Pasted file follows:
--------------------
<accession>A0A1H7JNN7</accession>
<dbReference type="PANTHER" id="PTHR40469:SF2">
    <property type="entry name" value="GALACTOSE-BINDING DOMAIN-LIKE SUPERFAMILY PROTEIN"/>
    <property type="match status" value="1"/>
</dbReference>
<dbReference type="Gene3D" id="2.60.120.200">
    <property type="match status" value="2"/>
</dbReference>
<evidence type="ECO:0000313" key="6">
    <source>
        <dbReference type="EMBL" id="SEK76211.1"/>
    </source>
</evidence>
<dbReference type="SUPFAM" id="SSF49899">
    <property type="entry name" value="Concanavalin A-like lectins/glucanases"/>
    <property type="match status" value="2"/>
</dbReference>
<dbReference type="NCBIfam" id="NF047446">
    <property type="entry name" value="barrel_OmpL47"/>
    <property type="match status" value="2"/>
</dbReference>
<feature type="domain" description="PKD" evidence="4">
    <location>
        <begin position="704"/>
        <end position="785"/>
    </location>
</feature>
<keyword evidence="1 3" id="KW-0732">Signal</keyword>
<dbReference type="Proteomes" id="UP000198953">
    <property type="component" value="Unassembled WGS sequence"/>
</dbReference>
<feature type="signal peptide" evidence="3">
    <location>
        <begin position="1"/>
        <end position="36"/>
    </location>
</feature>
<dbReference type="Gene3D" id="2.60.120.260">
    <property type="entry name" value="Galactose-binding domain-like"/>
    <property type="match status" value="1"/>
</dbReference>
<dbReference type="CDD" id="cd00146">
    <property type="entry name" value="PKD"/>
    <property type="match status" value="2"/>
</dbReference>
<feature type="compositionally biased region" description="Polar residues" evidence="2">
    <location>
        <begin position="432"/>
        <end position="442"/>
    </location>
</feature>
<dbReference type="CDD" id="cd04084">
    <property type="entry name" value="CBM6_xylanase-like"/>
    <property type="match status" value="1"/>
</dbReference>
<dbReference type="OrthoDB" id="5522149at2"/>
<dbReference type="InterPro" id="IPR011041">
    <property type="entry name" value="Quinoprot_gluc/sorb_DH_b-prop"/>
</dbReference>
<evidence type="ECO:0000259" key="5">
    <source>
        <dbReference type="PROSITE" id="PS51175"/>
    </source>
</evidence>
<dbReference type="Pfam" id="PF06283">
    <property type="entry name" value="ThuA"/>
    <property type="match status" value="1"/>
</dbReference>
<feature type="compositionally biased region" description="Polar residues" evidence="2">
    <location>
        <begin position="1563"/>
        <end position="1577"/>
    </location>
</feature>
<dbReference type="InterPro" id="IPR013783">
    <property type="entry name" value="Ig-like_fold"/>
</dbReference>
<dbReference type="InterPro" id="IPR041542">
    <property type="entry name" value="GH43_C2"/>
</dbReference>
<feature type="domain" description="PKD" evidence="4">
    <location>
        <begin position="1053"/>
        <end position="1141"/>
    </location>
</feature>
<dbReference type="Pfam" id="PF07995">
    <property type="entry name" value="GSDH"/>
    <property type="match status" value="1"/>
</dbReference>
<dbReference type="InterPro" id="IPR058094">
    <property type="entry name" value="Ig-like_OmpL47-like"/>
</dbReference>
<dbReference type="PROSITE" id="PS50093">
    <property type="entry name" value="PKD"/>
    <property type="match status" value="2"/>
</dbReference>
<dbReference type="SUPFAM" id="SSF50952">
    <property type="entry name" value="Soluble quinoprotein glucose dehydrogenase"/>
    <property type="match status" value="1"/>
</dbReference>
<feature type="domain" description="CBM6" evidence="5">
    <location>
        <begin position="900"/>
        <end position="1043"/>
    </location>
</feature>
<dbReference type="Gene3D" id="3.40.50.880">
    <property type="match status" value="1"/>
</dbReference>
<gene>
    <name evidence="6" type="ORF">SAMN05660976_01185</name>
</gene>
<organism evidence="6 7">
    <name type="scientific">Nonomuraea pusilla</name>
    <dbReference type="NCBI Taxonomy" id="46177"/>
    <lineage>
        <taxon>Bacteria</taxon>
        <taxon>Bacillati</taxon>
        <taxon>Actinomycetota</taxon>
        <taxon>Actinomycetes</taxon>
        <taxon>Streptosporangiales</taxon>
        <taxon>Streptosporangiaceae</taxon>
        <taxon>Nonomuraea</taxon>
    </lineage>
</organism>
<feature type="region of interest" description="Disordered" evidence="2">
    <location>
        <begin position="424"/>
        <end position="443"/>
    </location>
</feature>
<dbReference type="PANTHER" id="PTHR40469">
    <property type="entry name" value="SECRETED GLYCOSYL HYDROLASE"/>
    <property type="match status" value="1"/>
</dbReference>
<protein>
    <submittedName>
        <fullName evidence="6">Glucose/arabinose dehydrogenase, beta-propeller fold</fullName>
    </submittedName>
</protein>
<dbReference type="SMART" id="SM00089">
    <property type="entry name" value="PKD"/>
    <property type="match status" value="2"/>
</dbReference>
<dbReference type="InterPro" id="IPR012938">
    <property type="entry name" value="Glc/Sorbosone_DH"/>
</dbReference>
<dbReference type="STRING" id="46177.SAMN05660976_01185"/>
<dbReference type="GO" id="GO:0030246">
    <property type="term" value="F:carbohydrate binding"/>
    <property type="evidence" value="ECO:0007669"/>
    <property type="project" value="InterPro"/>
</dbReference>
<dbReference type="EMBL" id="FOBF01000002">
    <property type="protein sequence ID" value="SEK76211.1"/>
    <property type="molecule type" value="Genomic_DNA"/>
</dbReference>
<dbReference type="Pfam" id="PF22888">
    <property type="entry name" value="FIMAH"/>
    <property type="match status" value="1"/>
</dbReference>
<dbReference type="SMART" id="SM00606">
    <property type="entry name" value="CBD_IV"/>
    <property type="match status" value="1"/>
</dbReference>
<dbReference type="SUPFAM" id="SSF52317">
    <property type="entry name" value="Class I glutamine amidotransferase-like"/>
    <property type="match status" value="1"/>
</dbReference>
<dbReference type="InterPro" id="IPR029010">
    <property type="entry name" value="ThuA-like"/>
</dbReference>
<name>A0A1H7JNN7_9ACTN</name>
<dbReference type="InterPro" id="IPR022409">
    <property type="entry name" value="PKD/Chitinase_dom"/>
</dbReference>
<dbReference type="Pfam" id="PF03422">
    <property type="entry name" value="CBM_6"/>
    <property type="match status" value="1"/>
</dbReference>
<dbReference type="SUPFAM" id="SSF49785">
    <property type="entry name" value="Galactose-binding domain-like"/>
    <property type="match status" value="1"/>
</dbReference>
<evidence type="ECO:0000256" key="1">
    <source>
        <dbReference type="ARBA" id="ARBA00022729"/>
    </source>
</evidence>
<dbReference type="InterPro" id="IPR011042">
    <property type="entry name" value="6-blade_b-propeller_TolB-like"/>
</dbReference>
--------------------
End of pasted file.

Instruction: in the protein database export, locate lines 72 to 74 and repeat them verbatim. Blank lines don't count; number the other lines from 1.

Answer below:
        <end position="1577"/>
    </location>
</feature>